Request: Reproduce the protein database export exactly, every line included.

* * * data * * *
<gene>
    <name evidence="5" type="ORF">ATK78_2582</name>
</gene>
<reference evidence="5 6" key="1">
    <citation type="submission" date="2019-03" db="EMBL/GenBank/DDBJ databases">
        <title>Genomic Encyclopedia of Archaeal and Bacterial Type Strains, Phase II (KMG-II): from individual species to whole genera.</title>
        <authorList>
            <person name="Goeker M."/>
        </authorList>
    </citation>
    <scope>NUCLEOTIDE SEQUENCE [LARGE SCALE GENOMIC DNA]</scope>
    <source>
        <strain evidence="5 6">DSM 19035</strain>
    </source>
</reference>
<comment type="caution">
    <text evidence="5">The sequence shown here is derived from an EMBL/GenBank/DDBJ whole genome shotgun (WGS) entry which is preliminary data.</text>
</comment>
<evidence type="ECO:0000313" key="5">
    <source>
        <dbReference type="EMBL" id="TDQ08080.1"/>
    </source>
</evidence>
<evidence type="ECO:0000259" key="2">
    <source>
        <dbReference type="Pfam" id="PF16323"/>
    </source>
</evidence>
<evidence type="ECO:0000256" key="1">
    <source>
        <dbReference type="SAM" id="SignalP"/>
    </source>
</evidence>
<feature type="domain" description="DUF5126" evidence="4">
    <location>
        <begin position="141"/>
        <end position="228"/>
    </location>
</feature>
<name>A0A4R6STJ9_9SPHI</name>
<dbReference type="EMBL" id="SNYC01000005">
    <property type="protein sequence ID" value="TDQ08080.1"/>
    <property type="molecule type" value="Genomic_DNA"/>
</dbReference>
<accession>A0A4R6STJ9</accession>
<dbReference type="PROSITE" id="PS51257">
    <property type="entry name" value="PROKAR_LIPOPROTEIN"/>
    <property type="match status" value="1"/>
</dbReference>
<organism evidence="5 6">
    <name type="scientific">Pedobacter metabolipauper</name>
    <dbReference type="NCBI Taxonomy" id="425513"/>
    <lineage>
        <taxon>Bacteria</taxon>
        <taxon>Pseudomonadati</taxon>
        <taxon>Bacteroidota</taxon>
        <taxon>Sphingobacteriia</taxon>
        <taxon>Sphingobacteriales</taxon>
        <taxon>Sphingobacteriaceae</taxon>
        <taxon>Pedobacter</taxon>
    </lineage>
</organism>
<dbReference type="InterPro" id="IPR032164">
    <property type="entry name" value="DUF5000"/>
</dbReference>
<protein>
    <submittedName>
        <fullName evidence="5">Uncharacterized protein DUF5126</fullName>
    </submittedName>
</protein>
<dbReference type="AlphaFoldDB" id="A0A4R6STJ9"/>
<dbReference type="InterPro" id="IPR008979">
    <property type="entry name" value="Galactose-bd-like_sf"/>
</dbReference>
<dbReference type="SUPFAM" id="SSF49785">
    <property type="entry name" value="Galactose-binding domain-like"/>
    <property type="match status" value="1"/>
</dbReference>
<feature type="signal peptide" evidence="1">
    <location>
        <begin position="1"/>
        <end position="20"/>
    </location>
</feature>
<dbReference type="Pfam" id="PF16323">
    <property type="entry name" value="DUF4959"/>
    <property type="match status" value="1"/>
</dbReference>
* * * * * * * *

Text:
<gene>
    <name evidence="5" type="ORF">ATK78_2582</name>
</gene>
<reference evidence="5 6" key="1">
    <citation type="submission" date="2019-03" db="EMBL/GenBank/DDBJ databases">
        <title>Genomic Encyclopedia of Archaeal and Bacterial Type Strains, Phase II (KMG-II): from individual species to whole genera.</title>
        <authorList>
            <person name="Goeker M."/>
        </authorList>
    </citation>
    <scope>NUCLEOTIDE SEQUENCE [LARGE SCALE GENOMIC DNA]</scope>
    <source>
        <strain evidence="5 6">DSM 19035</strain>
    </source>
</reference>
<comment type="caution">
    <text evidence="5">The sequence shown here is derived from an EMBL/GenBank/DDBJ whole genome shotgun (WGS) entry which is preliminary data.</text>
</comment>
<evidence type="ECO:0000313" key="5">
    <source>
        <dbReference type="EMBL" id="TDQ08080.1"/>
    </source>
</evidence>
<evidence type="ECO:0000259" key="2">
    <source>
        <dbReference type="Pfam" id="PF16323"/>
    </source>
</evidence>
<evidence type="ECO:0000256" key="1">
    <source>
        <dbReference type="SAM" id="SignalP"/>
    </source>
</evidence>
<feature type="domain" description="DUF5126" evidence="4">
    <location>
        <begin position="141"/>
        <end position="228"/>
    </location>
</feature>
<name>A0A4R6STJ9_9SPHI</name>
<dbReference type="EMBL" id="SNYC01000005">
    <property type="protein sequence ID" value="TDQ08080.1"/>
    <property type="molecule type" value="Genomic_DNA"/>
</dbReference>
<accession>A0A4R6STJ9</accession>
<dbReference type="PROSITE" id="PS51257">
    <property type="entry name" value="PROKAR_LIPOPROTEIN"/>
    <property type="match status" value="1"/>
</dbReference>
<organism evidence="5 6">
    <name type="scientific">Pedobacter metabolipauper</name>
    <dbReference type="NCBI Taxonomy" id="425513"/>
    <lineage>
        <taxon>Bacteria</taxon>
        <taxon>Pseudomonadati</taxon>
        <taxon>Bacteroidota</taxon>
        <taxon>Sphingobacteriia</taxon>
        <taxon>Sphingobacteriales</taxon>
        <taxon>Sphingobacteriaceae</taxon>
        <taxon>Pedobacter</taxon>
    </lineage>
</organism>
<dbReference type="InterPro" id="IPR032164">
    <property type="entry name" value="DUF5000"/>
</dbReference>
<protein>
    <submittedName>
        <fullName evidence="5">Uncharacterized protein DUF5126</fullName>
    </submittedName>
</protein>
<dbReference type="AlphaFoldDB" id="A0A4R6STJ9"/>
<dbReference type="InterPro" id="IPR008979">
    <property type="entry name" value="Galactose-bd-like_sf"/>
</dbReference>
<dbReference type="SUPFAM" id="SSF49785">
    <property type="entry name" value="Galactose-binding domain-like"/>
    <property type="match status" value="1"/>
</dbReference>
<feature type="signal peptide" evidence="1">
    <location>
        <begin position="1"/>
        <end position="20"/>
    </location>
</feature>
<dbReference type="Pfam" id="PF16323">
    <property type="entry name" value="DUF4959"/>
    <property type="match status" value="1"/>
</dbReference>